By Carl Leonard
With May 25, 2018 coming up fast – the date when the European Union’s General Data Protection Regulations (GDPR) becomes enforceable – many firms in the U.S. are still not prepared to meet the needs of the regulation.
GDPR requires global organizations that hold the personal data of European Union residents to adhere to new requirements around control, processing and protection.
The new regulations bring about additional legal liability for a business, and the penalties for non-compliance are significant and have far-reaching implications. If the concern of financial penalties does not drive change then the desire to protect the privacy of client and employee personal data surely will.
The impending arrival of the deadline in May is the push that we all need to pay attention to what matters most: your data. That data is the lifeblood of your organization and represents the people in your employ who allow it to thrive as well as the lives of the customers that your business serves. The high-profile breaches of 2017 showed us all how vulnerable this data and your people truly are. If you protect the people and their privacy, you can secure the organization.
It may not feel like there's a lot of time left, but it’s not too late – most organizations will be well on the way to putting in place the processes and security measures that the regulation requires. Now is the perfect opportunity to check that you are on track with progress as you put the last pieces of your strategy in place.
Here are the top tips that you should do prior to May 25:
- Review the relationships with your suppliers and application providers. Many organizations outsource their data processing, so if your suppliers are processing European-citizen data you should challenge their data handling practices. Are they protecting the data that you are asking them to process? How will they notify you if they suffer a breach? Consider that your data may be held within a cloud application. In this age of Shadow IT it is important to also approach your cloud application providers to address unsanctioned cloud apps running in your business.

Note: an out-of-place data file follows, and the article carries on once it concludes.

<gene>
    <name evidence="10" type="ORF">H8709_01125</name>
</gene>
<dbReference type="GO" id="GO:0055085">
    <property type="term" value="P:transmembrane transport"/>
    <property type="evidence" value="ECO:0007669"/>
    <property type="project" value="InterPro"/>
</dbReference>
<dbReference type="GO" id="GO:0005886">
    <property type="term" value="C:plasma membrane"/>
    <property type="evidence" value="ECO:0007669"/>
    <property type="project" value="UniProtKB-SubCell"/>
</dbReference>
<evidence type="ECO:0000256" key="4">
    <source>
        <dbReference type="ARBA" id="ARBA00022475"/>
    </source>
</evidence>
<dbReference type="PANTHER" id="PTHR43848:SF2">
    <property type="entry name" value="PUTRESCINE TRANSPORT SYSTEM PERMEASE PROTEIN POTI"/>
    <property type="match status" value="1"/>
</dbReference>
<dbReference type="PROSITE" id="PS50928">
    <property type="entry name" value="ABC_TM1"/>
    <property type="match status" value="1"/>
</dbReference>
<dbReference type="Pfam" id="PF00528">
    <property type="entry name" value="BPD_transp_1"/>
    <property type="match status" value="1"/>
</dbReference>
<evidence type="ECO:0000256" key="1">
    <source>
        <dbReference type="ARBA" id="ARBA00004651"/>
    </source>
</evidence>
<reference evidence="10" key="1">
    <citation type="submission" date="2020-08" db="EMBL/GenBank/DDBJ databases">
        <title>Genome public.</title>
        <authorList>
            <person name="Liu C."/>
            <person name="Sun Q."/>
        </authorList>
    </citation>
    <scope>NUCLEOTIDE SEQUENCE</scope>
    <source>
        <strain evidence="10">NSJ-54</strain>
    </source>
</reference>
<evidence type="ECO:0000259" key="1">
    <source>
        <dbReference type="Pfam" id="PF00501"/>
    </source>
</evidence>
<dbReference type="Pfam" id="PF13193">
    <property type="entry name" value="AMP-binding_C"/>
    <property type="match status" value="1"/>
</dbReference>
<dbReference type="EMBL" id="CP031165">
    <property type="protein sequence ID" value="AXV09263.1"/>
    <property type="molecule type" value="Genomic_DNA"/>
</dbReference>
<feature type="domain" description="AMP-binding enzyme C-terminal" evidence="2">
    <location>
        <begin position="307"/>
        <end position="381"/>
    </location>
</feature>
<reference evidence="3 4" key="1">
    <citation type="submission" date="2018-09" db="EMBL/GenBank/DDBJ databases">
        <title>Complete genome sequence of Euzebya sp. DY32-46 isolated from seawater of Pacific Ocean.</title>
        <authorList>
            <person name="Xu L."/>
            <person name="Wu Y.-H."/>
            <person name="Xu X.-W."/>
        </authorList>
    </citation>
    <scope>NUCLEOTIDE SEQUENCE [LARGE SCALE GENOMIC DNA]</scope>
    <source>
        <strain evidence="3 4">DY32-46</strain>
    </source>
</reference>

- Decide whether you need to appoint a Data Protection Officer (DPO). This person will take responsibility for data protection compliance in your organization. The EU data protection authority has some helpful guidance around DPOs.
- Consider how you might take an inventory of your data. You need to know where your data is in order to protect it. Performing an inventory exercise may well identify pockets of data that you didn’t know you had. Forcepoint has built a guide called “The Need To Inventory Personal Data” to identify solutions that will help in this endeavor.
- Evaluate how well you have mapped your data flows. GDPR expects organizations to understand not only where data is stored, but also where data is being used and transmitted. Our helpful “Data Flow Mapping and Control” guide references the regulation text and offers some tips.
- Should the inevitable happen, you need to respond to and recover from the breach within tight time constraints – no later than 72 hours of becoming aware of a data breach involving personal data. This “Detect & Respond to a Data Incident” guide explains how the NIST cybersecurity framework can point you in the right direction.
These reminders are not exhaustive. Your Supervisory Authority will likely have many guides that you can act upon. The IAPP GDPR Quick Guide is a great starting place to get the need-to-know information that impacts your business.
GDPR and regulations prompt organizations to enhance their data control, processing and protection measures. Whether you are in the UK, France, Australia or the United States, you should embrace GDPR not only because you have to – but because you want to.
About Carl Leonard
Carl Leonard is a Principal Security Analyst within Forcepoint’s Security Labs team where he is responsible for enhancing threat protection and threat monitoring technologies, in collaboration with the company’s global Security Labs teams.